Who are you? How do you define yourself?
"I am a chef through and through. Everything I do – whether it is cooking for kids in Harlem or cooking in a fine dining establishment – all my days are consumed by food. Every day, whether I am teaching or entertaining – I absolutely love bringing different people and cultures together.
I define myself as American, Swedish, [and] African. I draw on all of my different cultures and experiences and that is who I am today. I am many different things and that is why I am so proud to be American."
What gets you up and going each morning?
"I really enjoy being able to wake up and head to [my restaurant], the Red Rooster. I feel very blessed to be working in a world-class neighborhood, it brings me such happiness. I get to meet really interesting and creative people that live in the neighborhood everyday. I am happy to serve them and give them an atmosphere that they deserve."
How did you get here: winner of "Top Chef Masters," and owner of the Harlem restaurant, Red Rooster?
"It took a lot of effort and team work. A lot of people have helped me get to this place. It just has not been one experience, it is all the things I learned along the way.
My most important job is making Red Rooster Harlem a success. I would like to bring the community together, I would like my neighbors to come in and be proud to dine here. I would like people to rediscover Harlem, and to see and taste it in a different way."
What prepared you for where you are now?
"My parents absolutely prepared me. I also had a lot of guidance from chefs that I worked with during my formative years as a chef. I saw how hard they worked and how tough the hours were. My father was a big influence – it was very important to him that we traveled and he gave me my strong work ethic."
What is the biggest obstacle you have had to overcome?
"My biggest obstacle was overcoming being adopted. Being in a new place, learning a different language, overcoming poverty [in Ethiopia]. I had to learn how to balance the issue of race on both sides. It was an incredible experience to grow up in a biracial family. I learned so much from my family. I think I am better for it because I always look at the person and who they are and not the color of their skin. I believe I have a very unique perspective because I embrace all different types of cultures because that is the way I was raised."
What is something that everyone should know about you?
"I speak to my mom who still lives in Sweden everyday. I talk to her about everything, and if she doesn't agree with an idea or concept I have learned it is probably not a good idea."
What is something that no one knows about you?
"I know deep down that my sister Linda is a better cook than me (laughs). She is more naturally gifted, but being the younger brother, I just worked harder, observed everything she did and decided I was going to make it my career."
What would you tell your younger self about who you are now?
"I would tell my younger self it is a long marathon. I would say that you have to learn to be very patient. I would tell him to spend more time with your parents and your family. When you are young, you are so busy trying to get to the next stage of your life. We hustle, we move away, work in different environments and sometimes home is not the place you go to often enough. Always make the time for your family, because when your mother or father passes that's it. It is so final and you can not get the time back again. "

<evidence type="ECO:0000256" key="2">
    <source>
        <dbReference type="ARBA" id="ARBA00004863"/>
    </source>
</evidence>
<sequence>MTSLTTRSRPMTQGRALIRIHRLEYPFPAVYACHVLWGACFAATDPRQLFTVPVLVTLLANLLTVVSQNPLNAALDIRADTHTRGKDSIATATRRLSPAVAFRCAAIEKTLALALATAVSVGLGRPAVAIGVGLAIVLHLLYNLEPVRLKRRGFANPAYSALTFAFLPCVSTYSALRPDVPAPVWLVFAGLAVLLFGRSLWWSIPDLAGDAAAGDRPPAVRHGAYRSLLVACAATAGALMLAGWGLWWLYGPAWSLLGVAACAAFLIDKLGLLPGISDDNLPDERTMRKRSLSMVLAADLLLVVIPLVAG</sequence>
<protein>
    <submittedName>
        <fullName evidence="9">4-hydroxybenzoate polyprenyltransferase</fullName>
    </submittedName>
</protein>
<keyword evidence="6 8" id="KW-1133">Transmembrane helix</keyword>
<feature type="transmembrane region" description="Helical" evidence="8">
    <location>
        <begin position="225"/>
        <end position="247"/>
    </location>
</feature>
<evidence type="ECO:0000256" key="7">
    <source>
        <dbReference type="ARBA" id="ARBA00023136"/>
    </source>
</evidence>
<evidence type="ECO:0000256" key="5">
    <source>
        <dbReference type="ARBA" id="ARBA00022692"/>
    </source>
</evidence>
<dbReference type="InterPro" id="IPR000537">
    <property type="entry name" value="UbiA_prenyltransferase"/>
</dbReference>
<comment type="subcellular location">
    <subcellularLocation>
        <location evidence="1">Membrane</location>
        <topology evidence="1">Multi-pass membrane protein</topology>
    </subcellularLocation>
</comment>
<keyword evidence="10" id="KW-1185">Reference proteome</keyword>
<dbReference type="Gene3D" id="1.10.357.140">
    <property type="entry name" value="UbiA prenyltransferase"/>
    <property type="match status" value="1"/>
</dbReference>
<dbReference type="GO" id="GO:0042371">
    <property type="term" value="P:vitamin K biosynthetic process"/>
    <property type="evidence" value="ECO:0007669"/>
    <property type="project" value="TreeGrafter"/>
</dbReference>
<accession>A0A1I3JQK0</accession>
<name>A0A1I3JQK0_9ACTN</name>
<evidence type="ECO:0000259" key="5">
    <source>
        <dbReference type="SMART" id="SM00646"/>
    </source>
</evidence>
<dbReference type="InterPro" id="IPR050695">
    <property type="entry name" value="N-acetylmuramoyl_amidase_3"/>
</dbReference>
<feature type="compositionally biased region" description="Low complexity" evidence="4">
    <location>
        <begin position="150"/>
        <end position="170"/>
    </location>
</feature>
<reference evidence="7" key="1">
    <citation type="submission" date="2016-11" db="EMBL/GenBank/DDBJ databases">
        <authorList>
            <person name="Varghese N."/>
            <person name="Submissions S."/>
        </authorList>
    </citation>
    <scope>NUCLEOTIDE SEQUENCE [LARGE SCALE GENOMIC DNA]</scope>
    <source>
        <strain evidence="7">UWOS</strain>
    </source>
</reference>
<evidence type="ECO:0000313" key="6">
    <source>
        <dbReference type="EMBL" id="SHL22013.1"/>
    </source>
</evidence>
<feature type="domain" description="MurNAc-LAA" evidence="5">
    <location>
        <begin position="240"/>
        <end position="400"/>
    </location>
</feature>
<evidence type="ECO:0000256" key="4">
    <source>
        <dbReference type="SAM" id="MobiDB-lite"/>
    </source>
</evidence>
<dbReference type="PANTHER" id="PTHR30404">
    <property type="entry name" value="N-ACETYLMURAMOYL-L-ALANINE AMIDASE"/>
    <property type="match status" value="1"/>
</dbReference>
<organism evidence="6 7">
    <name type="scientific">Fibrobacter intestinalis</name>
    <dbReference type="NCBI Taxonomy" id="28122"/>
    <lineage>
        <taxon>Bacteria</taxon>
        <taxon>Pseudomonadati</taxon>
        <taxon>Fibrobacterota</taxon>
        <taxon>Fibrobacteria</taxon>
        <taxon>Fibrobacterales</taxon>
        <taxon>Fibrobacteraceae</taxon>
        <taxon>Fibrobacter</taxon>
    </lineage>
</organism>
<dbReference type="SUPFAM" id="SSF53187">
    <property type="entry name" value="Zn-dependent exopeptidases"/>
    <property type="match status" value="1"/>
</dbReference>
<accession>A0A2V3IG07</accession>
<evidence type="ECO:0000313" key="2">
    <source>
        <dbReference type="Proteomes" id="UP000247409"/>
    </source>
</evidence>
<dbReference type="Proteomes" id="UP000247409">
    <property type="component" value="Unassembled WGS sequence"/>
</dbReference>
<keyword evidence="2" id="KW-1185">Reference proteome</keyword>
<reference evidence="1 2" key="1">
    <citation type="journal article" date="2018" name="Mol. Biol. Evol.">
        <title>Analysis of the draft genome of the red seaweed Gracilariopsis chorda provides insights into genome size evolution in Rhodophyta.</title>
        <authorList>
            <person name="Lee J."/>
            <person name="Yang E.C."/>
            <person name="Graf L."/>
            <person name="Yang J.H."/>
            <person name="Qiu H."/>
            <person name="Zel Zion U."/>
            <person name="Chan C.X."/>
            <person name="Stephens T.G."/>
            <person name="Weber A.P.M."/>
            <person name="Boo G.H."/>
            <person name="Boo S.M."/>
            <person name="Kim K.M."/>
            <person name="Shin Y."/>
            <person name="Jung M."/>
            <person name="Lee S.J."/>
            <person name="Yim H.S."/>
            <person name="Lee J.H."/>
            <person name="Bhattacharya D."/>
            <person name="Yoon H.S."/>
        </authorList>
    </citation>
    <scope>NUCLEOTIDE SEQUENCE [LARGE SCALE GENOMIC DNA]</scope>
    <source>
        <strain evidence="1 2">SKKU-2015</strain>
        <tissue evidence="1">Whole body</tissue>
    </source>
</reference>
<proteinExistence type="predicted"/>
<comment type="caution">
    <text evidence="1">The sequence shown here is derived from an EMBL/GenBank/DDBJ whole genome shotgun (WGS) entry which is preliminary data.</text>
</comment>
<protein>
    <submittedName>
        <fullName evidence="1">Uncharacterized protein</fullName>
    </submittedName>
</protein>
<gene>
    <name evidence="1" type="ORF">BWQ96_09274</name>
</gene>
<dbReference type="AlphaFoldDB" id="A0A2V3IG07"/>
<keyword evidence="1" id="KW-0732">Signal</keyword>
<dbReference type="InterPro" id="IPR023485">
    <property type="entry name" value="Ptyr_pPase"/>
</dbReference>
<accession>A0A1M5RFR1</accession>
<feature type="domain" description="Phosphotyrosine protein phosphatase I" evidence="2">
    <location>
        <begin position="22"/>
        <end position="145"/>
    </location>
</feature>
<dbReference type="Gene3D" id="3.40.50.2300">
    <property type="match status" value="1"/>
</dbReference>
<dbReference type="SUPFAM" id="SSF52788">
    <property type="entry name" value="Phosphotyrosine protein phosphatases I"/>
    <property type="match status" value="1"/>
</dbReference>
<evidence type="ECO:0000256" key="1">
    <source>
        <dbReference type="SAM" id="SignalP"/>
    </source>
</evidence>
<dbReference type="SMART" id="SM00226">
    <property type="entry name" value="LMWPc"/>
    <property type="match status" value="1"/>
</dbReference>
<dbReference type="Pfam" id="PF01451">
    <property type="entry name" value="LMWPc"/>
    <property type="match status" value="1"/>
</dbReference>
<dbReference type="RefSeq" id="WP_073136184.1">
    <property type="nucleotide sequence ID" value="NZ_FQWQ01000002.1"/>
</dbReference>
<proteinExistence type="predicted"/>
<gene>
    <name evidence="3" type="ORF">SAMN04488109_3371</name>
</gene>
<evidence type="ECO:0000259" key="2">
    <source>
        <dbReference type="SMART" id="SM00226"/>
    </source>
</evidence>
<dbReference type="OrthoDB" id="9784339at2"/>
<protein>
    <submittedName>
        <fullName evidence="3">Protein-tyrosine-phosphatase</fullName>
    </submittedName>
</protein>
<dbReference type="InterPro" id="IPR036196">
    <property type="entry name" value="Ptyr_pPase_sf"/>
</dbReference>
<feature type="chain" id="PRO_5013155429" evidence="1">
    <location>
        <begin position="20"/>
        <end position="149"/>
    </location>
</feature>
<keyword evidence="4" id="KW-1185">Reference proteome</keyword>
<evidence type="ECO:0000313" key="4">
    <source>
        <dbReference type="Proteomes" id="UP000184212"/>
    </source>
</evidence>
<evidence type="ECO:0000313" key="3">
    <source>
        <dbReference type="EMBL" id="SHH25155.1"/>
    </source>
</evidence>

How would you advise your younger self about how to get to where you are now?
"Travel extensively! Over the course of five years you should live in a different country for a year. Japan, Africa, France, Spain, America. Learn and absorb everything about the country…With cooking, you are able to learn about their culture and religion.
Don't worry about money. At some point along the journey, become a waiter so you can actually react to people and see what they like and dislike. You should take the time to learn trades that are a bit difficult for you – [perhaps] law or finance. It is important to develop skills that do not come naturally to you. Try to be as well-rounded as possible."
If there’s one thing you could change about yourself what would it be?
"I wish I could speak Amharic (the official language of Ethiopia). My wife is fluent in Amharic and five other languages."
What do you believe in?
"Spirituality, family and team work. My family and my sisters have made me what I am. Working in a restaurant is very tribal. It is all about people and team work."
"How I Got Here" is an occasional In America feature that looks at the journeys of Americans: who they are, where they are, and how they got there. Chef Marcus Samuelsson was born in Ethiopia, adopted, raised in Sweden and now calls America home. In this piece, he shares how he got here: a top chef, opening Red Rooster in New York City. Find out the biggest obstacle he overcame, and who he thinks is a better cook than him.
Good article. I just read a really interesting piece about reconnecting with your food. http://www.theruggedgent.com/2011/02/27/reconnect-with-your-food-2/
What a lovely interview. I have always enjoyed watching Chef Samuelsson and would love to eat at one of his restaurants. I love that he embraces all of the cultures that embraced him and made him the man, and chef, that he is today.
Thank you for this wonderful story. I love food and the amazing love it brings when we share it together as a family and friends.This is what makes our country strong.
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